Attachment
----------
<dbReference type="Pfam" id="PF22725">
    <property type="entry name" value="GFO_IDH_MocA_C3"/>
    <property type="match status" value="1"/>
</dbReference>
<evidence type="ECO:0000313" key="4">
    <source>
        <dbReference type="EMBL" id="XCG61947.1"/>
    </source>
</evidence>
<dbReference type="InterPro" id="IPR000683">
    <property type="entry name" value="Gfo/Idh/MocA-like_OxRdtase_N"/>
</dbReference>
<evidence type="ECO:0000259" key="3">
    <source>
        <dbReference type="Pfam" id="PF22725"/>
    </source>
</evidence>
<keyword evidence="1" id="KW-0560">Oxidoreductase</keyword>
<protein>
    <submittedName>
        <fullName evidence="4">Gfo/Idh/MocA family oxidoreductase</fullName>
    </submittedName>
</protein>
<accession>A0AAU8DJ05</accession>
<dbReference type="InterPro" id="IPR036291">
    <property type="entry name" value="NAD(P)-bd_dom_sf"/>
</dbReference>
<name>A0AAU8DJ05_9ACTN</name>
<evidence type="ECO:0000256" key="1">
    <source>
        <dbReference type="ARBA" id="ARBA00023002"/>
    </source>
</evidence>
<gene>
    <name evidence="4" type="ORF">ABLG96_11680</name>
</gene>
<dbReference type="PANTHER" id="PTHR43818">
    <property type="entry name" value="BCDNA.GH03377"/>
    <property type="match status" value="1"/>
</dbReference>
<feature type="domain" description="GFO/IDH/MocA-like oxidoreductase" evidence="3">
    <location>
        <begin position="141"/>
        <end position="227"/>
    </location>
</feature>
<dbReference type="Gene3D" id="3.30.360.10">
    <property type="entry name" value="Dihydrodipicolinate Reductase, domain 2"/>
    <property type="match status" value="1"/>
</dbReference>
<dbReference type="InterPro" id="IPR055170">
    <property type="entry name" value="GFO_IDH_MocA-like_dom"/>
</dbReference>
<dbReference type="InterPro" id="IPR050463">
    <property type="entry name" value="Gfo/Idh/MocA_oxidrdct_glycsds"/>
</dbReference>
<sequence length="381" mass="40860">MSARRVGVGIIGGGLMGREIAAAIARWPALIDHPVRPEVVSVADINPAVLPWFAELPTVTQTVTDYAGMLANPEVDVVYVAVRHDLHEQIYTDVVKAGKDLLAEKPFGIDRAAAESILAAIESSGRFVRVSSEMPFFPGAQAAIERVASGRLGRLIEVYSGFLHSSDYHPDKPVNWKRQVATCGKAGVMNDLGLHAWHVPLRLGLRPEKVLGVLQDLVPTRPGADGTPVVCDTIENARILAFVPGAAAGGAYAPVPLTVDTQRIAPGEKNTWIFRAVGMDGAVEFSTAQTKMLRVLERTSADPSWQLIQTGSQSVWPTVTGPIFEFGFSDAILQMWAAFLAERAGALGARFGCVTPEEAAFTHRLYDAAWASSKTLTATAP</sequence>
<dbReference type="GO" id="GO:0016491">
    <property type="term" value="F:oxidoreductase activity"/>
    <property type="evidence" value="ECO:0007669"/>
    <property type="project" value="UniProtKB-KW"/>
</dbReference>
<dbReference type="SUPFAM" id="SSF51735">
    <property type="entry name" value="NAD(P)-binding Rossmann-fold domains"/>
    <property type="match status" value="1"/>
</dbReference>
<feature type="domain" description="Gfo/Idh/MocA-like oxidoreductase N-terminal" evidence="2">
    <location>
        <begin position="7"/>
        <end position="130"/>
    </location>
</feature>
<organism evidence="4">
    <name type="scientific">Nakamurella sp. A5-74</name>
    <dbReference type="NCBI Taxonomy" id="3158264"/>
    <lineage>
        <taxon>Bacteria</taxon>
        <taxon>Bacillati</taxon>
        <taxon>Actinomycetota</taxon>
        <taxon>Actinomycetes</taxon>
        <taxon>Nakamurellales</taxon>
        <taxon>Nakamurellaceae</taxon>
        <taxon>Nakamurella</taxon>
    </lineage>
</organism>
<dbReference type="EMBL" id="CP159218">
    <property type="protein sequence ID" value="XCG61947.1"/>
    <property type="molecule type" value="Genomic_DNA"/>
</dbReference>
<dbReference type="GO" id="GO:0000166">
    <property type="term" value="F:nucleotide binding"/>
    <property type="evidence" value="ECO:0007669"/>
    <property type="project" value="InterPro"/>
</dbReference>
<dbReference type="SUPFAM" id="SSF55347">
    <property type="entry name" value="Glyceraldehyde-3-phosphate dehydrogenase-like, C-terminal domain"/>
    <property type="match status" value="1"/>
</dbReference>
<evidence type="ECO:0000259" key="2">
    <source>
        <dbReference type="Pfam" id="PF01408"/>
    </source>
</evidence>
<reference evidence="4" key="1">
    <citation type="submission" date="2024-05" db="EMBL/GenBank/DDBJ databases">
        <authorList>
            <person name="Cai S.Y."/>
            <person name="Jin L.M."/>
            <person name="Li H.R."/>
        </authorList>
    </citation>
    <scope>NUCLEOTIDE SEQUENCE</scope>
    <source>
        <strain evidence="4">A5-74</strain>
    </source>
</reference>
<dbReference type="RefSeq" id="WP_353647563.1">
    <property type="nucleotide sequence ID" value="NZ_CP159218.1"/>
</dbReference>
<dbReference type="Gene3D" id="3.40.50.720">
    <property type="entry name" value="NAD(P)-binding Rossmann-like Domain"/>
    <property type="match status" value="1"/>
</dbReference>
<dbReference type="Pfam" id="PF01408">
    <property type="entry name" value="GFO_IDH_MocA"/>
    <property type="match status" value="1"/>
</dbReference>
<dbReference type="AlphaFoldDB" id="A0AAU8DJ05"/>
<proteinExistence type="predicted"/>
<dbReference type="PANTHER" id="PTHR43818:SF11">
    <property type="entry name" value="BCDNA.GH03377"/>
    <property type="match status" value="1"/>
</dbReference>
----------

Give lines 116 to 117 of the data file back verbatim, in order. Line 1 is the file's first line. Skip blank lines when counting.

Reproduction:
</reference>
<dbReference type="RefSeq" id="WP_353647563.1">